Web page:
Israelis Want Leaders Who Have a Vision for a Jewish and Zionist State

If preliminary election results are to be believed, the Religious Zionism party—led by Bezalel Smotrich, and which includes a faction led by the controversial Itamar Ben-Gvir—could get fourteen seats in the next Knesset. Daniel Gordis has little affection for either politician, but argues that they win votes not for their most extreme statements, but because they guarantee something essential that many Israelis want, and that other political figures don’t persuasively offer. To illustrate his point, Gordis cites a campaign video from the center-left incumbent, Yair Lapid:

It’s a perfectly fine, innocuous video. There’s not a platform there that I disagree with. The elderly living with dignity. Combat soldiers having their education supported by the state. Women’s rights. Caring about people with disabilities. Respect and protection for gay and lesbian couples. A liberal Israel. A democratic Israel. All the rest. What’s the problem?

The problem, for me, is that if you translated this video into French and substituted “France” for Israel, Emmanuel Macron could use it in his next campaign. Translated into English with “America” substituted for Israel, it would make a fine video for Liz Cheney or Amy Klobuchar. It’s a lovely video that would work for any modern liberal democracy.

But here’s the rub. I never intended to move to any old modern liberal democracy. Democracy? Of course? Liberal (in the philosophic, not political sense)? Absolutely. But “any old”? Definitely not. I came here to live in a Jewish state, a state that while not imposing religiosity on anyone, would be Jewish in manifold ways, culturally, educationally, in values, and much more.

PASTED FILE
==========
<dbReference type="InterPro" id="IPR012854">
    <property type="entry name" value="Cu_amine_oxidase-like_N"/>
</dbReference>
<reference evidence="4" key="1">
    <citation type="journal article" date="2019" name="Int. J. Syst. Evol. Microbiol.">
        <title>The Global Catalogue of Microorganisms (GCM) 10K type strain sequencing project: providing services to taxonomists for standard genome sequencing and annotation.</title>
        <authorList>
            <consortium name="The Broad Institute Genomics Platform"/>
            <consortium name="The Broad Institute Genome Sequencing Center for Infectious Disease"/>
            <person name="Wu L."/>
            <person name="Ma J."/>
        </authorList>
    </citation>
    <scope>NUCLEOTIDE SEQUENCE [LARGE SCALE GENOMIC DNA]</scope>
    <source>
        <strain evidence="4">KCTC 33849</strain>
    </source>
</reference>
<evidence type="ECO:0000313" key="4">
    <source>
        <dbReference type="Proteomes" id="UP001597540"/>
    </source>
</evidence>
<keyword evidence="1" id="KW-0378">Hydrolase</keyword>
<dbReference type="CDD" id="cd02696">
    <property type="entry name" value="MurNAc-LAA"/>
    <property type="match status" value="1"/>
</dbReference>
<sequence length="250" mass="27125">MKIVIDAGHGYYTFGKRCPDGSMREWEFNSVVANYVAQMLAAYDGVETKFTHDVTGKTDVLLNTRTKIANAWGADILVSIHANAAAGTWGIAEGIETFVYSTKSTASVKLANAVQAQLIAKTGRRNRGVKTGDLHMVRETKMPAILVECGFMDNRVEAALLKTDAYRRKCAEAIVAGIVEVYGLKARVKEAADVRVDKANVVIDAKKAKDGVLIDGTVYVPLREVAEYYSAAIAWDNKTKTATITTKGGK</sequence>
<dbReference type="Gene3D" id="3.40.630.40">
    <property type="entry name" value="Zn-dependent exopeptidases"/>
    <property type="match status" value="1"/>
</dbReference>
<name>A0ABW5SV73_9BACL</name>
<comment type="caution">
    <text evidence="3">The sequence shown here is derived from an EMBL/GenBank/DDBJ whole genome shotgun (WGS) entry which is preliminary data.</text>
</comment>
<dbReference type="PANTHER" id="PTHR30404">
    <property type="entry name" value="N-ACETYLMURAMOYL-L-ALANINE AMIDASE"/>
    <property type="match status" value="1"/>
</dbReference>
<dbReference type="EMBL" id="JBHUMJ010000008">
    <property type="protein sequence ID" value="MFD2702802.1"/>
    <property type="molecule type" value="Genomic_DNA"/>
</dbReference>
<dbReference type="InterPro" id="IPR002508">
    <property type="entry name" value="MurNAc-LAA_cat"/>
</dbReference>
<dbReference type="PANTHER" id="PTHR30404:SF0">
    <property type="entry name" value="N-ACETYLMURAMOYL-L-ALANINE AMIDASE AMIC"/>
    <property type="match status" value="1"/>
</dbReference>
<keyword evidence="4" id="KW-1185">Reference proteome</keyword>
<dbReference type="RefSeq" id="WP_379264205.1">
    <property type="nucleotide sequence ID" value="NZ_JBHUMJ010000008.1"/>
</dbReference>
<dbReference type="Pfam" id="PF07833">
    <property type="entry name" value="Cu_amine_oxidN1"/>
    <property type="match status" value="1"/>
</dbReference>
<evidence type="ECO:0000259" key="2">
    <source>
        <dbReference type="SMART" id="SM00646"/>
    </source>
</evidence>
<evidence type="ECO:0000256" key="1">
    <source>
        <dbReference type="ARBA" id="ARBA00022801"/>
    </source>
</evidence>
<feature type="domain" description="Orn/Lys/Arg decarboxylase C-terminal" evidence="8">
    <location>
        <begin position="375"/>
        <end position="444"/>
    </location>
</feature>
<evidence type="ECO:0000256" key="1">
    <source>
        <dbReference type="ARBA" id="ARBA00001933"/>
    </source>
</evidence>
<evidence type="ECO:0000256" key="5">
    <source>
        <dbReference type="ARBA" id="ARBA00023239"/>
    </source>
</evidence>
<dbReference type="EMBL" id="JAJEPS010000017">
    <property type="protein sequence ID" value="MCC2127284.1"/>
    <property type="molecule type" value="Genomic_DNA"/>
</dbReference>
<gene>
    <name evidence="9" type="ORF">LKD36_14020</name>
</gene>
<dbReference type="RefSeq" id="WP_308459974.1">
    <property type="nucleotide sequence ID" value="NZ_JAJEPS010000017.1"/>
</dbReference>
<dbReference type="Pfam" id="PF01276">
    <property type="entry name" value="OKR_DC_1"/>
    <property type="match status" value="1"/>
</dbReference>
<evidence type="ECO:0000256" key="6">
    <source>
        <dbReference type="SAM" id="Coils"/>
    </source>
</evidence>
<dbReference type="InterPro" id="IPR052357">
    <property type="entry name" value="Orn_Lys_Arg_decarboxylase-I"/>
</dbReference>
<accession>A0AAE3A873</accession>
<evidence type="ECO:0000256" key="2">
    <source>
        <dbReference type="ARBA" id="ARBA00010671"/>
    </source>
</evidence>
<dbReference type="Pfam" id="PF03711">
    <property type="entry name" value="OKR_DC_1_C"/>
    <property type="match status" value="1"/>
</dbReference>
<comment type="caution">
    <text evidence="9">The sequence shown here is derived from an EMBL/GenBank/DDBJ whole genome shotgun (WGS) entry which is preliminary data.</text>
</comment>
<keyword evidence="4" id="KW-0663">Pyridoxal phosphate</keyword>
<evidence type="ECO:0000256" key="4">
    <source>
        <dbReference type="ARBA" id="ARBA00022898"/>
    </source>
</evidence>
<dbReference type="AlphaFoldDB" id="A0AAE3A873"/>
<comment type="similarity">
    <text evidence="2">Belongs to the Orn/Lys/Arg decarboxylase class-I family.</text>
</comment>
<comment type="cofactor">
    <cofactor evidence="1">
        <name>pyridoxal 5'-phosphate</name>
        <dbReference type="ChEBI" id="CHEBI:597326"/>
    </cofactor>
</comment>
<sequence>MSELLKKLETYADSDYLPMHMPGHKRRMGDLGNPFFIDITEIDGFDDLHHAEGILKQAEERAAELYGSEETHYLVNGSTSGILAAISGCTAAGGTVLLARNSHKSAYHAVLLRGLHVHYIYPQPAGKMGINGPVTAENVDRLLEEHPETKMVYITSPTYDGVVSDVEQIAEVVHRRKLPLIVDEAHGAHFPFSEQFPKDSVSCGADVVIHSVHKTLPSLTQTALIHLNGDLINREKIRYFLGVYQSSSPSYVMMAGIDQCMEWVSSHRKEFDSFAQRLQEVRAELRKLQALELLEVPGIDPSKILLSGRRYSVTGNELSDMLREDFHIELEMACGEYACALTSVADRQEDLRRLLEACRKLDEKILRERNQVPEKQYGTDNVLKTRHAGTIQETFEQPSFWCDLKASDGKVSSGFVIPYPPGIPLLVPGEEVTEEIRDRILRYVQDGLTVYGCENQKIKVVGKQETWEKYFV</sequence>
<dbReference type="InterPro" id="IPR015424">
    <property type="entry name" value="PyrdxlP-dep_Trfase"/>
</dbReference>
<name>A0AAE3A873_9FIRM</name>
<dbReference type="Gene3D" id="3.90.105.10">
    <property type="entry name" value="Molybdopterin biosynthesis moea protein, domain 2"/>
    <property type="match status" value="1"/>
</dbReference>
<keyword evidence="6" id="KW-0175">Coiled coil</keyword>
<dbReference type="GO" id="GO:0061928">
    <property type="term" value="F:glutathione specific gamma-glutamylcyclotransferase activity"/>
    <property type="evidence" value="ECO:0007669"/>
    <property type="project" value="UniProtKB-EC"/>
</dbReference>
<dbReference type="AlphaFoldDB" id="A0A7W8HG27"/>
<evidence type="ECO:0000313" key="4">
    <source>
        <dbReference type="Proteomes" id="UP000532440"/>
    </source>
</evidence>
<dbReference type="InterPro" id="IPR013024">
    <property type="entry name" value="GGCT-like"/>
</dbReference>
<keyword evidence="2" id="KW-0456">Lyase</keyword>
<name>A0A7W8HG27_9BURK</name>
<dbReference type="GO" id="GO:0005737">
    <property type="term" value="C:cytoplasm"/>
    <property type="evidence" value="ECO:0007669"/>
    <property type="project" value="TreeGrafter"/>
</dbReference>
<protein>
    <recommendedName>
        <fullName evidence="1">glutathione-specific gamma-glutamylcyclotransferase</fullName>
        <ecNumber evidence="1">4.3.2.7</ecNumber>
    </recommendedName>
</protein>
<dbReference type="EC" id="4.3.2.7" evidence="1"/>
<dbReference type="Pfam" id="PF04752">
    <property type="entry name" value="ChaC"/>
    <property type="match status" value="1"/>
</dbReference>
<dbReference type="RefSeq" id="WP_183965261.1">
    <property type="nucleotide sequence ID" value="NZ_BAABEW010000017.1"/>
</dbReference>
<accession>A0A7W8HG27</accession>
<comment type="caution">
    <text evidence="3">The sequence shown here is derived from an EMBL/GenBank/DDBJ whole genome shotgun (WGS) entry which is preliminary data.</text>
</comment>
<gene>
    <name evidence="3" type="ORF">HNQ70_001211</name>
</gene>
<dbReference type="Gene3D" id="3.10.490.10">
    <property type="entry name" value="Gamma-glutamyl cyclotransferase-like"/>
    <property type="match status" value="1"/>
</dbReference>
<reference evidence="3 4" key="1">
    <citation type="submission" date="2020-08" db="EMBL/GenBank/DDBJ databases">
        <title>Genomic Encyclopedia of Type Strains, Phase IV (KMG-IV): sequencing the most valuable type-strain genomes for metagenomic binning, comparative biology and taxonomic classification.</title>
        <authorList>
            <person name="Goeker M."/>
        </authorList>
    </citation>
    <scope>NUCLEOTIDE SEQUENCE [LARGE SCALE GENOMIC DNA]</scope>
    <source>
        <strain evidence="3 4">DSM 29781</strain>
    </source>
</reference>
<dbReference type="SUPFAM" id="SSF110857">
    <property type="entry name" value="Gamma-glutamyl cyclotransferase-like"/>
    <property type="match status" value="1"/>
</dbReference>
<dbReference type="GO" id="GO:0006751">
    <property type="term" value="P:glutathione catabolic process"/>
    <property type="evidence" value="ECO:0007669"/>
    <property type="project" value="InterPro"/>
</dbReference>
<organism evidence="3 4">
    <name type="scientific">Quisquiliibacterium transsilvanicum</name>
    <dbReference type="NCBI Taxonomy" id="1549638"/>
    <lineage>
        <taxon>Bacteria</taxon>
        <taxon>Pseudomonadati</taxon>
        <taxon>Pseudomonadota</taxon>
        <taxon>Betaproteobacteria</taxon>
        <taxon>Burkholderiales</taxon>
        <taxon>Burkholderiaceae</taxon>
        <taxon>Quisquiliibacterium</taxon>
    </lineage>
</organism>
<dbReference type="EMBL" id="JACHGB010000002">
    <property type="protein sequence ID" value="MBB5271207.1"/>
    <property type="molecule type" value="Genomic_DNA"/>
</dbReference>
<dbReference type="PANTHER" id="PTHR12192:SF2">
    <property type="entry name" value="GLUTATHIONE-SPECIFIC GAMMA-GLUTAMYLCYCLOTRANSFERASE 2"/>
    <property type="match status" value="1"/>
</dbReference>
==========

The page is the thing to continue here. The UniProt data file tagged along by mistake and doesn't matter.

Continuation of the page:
And in this video, the words “Jewish” and “Zionist” are entirely absent. . . . The first time I watched the video, I felt like I’d been sucker-punched.

That, in short, is why some of Ben-Gvir’s voters voted for him. . . . They may or may not want many things, but what matters to them is that this state not be like France or the United States, that its leaders be mindful that they are at the helm of a Jewish state, the place to which the Jewish people has returned to reconstitute itself.

Read more at Israel from the Inside

More about: Israeli Election 2022, Israeli politics, Itamar Ben Gvir, Yair Lapid

 

The Right and Wrong Ways for the U.S. to Support the Palestinians

Sept. 29 2023

On Wednesday, Elliott Abrams testified before Congress about the Taylor Force Act, passed in 2018 to withhold U.S. funds from the Palestinian Authority (PA) so long as it continues to reward terrorists and their families with cash. Abrams cites several factors explaining the sharp increase in Palestinian terrorism this year, among them Iran’s attempt to wage proxy war on Israel; another is the “Palestinian Authority’s continuing refusal to fight terrorism.” (Video is available at the link below.)

As long as the “pay for slay” system continues, the message to Palestinians is that terrorists should be honored and rewarded. And indeed year after year, the PA honors individuals who have committed acts of terror by naming plazas or schools after them or announcing what heroes they are or were.

There are clear alternatives to “pay to slay.” It would be reasonable for the PA to say that, whatever the crime committed, the criminal’s family and children should not suffer for it. The PA could have implemented a welfare-based system, a system of family allowances based on the number of children—as one example. It has steadfastly refused to do so, precisely because such a system would no longer honor and reward terrorists based on the seriousness of their crimes.

These efforts, like the act itself, are not at all meant to diminish assistance to the Palestinian people. Rather, they are efforts to direct aid to the Palestinian people rather than to convicted terrorists. . . . [T]he Taylor Force Act does not stop U.S. assistance to Palestinians, but keeps it out of hands in the PA that are channels for paying rewards for terror.

[S]hould the United States continue to aid the Palestinian security forces? My answer is yes, and I note that it is also the answer of Israel and Jordan. As I’ve noted, PA efforts against Hamas or other groups may be self-interested—fights among rivals, not principled fights against terrorism. Yet they can have the same effect of lessening the Iranian-backed terrorism committed by Palestinian groups that Iran supports.

Read more at Council on Foreign Relations

More about: Palestinian Authority, Palestinian terror, U.S. Foreign policy